We spent a lot of time hiking off trail, thus garnering me the moniker, Bushwhack Jack. One of my favorite bushwhacks was up through Ouluska Pass, a place, at the time, as wild as you can find in the Adirondacks.
Another challenging off-trail adventure was the route from the Shattuck Clearing horse trail, up Caulkins Brook, to the saddle between Seward and Donaldson Mountains. I first led a group up there in 1983 and it was epic.
We camped at an old logging clearing along Caulkins Brook, got up at 4:00AM and hiked up to the saddle through some of the gnarliest spruce/fir I’ve ever traveled. It was on this trip that we came up with the forest descriptors of Thick, Thicker, and Thickest. This hike was definitely thickest. We had to pry the small trees apart and slip through them before they snapped back hiding the person only two feet behind us. We fought our way up to the pass through this thick terrain until we hit the herd path to Seward, then took the path back down to the trail to camp. It was a jaunt of eleven miles. Only two and a half of them were truly trailless; the rest either herd path or maintained trail. Nonetheless it took us fourteen hours….and we didn’t even get to bag Donaldson and Emmons. That’s Thickest!
Notice I said it was epic. Unfortunately, it is no more. A decade ago, I hiked up what is now a well-worn herd path along Caulkins Brook, bagged all three summits, and was back in camp in time for an early dinner. No muss, no fuss – just a loss of wildness.
One consistent teachable moment on our trips came after bushwhacking through the forest when we finally came to a trail and the student leader had to turn either left or right. After they turned, I’d say, “Are you sure this is the way you want to go?” Even if they were turning in the right direction, the comment might cause them to question their decision. In any case it caused them to stop, reexamine their map, and see if they could confirm if they were correct.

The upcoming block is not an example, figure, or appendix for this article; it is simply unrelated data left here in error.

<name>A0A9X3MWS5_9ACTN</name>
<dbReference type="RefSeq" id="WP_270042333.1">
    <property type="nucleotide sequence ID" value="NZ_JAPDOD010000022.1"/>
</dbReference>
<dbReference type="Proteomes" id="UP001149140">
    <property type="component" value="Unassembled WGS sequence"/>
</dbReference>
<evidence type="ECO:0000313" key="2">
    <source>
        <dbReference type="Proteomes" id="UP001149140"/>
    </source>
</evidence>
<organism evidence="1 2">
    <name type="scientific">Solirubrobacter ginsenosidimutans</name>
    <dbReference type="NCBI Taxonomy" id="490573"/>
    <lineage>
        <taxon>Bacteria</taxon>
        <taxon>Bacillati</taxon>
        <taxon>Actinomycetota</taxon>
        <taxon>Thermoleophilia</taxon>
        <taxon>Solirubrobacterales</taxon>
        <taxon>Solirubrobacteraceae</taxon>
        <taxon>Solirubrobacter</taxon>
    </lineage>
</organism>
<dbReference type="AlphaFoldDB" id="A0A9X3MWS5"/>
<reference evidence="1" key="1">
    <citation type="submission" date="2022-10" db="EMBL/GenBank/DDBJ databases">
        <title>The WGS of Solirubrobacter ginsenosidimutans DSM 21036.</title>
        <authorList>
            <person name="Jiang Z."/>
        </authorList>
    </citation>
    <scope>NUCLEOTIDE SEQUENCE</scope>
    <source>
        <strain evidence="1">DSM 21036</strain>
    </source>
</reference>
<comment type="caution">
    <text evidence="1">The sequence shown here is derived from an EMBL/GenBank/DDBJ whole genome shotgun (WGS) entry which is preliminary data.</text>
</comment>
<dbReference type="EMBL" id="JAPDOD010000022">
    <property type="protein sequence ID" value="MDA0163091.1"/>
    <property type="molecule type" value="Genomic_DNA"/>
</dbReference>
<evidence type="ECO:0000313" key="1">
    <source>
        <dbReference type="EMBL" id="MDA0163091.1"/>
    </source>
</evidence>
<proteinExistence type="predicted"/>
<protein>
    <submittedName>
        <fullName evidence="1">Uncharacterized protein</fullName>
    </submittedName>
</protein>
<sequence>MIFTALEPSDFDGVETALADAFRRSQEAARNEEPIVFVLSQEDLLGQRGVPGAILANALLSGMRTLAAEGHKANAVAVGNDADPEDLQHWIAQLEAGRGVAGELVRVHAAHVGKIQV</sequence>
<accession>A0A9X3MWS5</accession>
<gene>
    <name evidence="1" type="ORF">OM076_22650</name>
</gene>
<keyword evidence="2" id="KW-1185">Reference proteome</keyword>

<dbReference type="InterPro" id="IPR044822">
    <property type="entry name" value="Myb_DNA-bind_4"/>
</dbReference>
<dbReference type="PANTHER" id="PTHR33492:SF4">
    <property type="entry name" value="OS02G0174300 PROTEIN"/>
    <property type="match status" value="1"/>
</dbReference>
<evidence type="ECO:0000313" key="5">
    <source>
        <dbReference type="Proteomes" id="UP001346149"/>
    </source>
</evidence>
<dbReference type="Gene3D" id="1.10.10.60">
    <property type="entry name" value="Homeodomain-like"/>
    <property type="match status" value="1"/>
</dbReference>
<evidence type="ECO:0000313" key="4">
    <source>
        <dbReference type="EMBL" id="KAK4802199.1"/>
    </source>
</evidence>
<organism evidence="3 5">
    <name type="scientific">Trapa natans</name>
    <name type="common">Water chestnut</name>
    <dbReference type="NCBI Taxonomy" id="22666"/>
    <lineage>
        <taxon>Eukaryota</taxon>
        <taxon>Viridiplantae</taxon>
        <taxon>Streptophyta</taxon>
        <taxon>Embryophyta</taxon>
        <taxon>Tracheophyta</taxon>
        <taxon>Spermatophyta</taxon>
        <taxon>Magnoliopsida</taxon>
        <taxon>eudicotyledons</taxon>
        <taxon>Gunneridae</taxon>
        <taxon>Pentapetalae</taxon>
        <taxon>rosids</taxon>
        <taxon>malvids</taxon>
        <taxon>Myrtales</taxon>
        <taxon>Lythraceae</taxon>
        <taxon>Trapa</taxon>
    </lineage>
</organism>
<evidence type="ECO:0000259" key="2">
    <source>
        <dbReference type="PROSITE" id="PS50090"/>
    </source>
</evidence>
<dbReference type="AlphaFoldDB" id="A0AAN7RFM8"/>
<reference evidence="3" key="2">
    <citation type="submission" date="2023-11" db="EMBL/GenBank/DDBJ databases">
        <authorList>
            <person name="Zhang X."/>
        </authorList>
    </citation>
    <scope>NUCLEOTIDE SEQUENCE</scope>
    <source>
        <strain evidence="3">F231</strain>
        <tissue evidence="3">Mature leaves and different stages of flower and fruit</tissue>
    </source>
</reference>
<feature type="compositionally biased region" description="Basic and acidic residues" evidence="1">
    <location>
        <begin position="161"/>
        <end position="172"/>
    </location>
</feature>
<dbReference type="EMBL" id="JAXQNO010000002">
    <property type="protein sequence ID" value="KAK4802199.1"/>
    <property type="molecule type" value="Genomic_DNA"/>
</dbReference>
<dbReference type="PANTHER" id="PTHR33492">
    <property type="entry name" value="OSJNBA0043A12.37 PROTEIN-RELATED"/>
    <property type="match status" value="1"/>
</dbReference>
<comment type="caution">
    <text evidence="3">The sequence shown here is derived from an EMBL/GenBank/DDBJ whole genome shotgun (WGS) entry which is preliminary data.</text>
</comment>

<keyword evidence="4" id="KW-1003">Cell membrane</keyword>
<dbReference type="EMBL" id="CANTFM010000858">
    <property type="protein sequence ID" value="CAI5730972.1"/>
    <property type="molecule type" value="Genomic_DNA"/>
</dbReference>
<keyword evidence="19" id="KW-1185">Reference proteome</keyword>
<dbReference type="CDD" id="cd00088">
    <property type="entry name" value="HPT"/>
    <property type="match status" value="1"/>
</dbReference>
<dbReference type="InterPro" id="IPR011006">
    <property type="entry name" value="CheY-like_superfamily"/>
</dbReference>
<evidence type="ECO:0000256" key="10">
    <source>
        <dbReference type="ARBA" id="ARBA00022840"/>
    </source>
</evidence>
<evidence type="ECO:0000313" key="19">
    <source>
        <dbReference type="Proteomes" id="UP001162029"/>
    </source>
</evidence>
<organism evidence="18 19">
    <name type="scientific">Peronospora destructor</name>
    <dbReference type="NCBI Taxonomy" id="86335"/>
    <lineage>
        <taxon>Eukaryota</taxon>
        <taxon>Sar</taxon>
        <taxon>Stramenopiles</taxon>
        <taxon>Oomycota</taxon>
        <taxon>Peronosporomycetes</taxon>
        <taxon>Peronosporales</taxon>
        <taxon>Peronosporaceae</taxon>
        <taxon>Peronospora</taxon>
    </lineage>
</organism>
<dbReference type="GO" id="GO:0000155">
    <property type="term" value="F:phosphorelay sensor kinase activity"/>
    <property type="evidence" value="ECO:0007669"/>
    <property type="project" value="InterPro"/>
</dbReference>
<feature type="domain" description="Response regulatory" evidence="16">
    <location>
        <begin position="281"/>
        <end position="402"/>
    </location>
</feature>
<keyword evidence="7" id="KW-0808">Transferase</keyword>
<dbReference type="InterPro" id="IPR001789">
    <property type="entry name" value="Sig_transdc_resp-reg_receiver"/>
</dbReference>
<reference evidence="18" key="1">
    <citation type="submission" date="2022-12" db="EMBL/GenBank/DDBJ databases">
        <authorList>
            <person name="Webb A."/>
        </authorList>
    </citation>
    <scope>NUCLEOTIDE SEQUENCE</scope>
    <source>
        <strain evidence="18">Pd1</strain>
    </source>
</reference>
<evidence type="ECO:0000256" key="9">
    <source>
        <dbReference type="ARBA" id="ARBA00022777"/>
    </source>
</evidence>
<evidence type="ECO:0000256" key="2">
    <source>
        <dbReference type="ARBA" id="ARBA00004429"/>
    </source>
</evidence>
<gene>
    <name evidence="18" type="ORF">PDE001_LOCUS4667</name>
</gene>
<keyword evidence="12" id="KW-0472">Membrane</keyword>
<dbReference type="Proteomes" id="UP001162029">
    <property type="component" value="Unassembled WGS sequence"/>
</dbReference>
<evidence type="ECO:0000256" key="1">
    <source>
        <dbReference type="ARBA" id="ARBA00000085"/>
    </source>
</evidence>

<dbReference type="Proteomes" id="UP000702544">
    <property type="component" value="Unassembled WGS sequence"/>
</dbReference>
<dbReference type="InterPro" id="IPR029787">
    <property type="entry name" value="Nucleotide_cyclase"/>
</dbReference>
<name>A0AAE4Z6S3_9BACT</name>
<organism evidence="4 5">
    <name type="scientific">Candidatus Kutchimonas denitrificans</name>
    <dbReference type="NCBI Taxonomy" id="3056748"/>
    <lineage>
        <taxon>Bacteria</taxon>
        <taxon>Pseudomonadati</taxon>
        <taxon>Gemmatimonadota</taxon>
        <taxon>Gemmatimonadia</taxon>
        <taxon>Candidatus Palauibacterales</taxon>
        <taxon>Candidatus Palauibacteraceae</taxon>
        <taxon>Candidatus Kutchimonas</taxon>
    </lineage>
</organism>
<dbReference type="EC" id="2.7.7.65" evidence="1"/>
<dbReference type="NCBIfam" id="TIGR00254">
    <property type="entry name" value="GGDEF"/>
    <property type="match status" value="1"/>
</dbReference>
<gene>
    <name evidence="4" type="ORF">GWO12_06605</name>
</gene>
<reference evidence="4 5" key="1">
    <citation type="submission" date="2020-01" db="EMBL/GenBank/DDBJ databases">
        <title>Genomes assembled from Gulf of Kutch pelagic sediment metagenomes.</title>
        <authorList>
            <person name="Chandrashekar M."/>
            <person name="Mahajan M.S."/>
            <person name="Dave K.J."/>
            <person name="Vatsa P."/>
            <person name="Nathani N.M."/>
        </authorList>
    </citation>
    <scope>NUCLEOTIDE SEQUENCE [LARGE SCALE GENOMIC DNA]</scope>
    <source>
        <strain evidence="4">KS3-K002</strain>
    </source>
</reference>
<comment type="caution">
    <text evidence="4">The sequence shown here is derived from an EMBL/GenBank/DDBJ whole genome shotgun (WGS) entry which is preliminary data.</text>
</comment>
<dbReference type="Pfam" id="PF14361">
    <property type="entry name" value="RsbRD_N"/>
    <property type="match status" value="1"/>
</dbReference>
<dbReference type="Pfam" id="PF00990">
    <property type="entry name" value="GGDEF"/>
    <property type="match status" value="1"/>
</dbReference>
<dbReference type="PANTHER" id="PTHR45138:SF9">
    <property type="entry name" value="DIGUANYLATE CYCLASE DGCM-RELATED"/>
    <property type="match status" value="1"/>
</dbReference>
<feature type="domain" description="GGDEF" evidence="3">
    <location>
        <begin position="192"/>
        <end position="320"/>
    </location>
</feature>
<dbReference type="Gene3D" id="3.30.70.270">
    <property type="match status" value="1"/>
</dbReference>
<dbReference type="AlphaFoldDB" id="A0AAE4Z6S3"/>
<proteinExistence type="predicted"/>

There was one time we used a completely different tactic. We’d come down the Shattuck Clearing Horse Trail and were hoping to camp at a remote spot near the Cold River. We’d marked the campsite on the map. The student leader came to an intersection and instead of taking the rarely-used trail to our campsite, only a half mile away, started down the Northville - Placid Trail towards Long Lake Village, twelve miles in the wrong direction.
When students made a wrong turn I’d let them and have them eventually discover it on their own. However, my colleague Bruce Bonney was less enthusiastic about the idea we might end up in Long Lake Village, twenty-four miles out of our way. So, he came up with a creative alternative: After hiking the wrong way for about ten minutes he started limping and said to the student leader, “Hold on. I’ve got a blister that needs attention.”
The group stopped so Bruce could care for his blister. While the group was waiting, I asked the student leader, “You want to show me on the map where you think we are?” He pointed and then I said, “Are you sure?” That triggered a thorough review by all the students.
They turned their maps to the left, and then the right. They took out their compasses and oriented their maps. They had an animated discussion amongst themselves. Finally, one student said, “We’re on the trail to Long Lake!”
The student leader, realizing his mistake, took control and said, “Let’s turn around folks. Camp is on the other trail” as he got the group headed to our original destination.
That evening Bruce and I reviewed how the day went. I said, “That was fortunate you had to stop and care for your blister, cause it saved a lot of miles. Who knows how far the students would have gone down the wrong trail?”
I always knew Bruce was smart, but his response proved how smart. “Blister? What Blister?”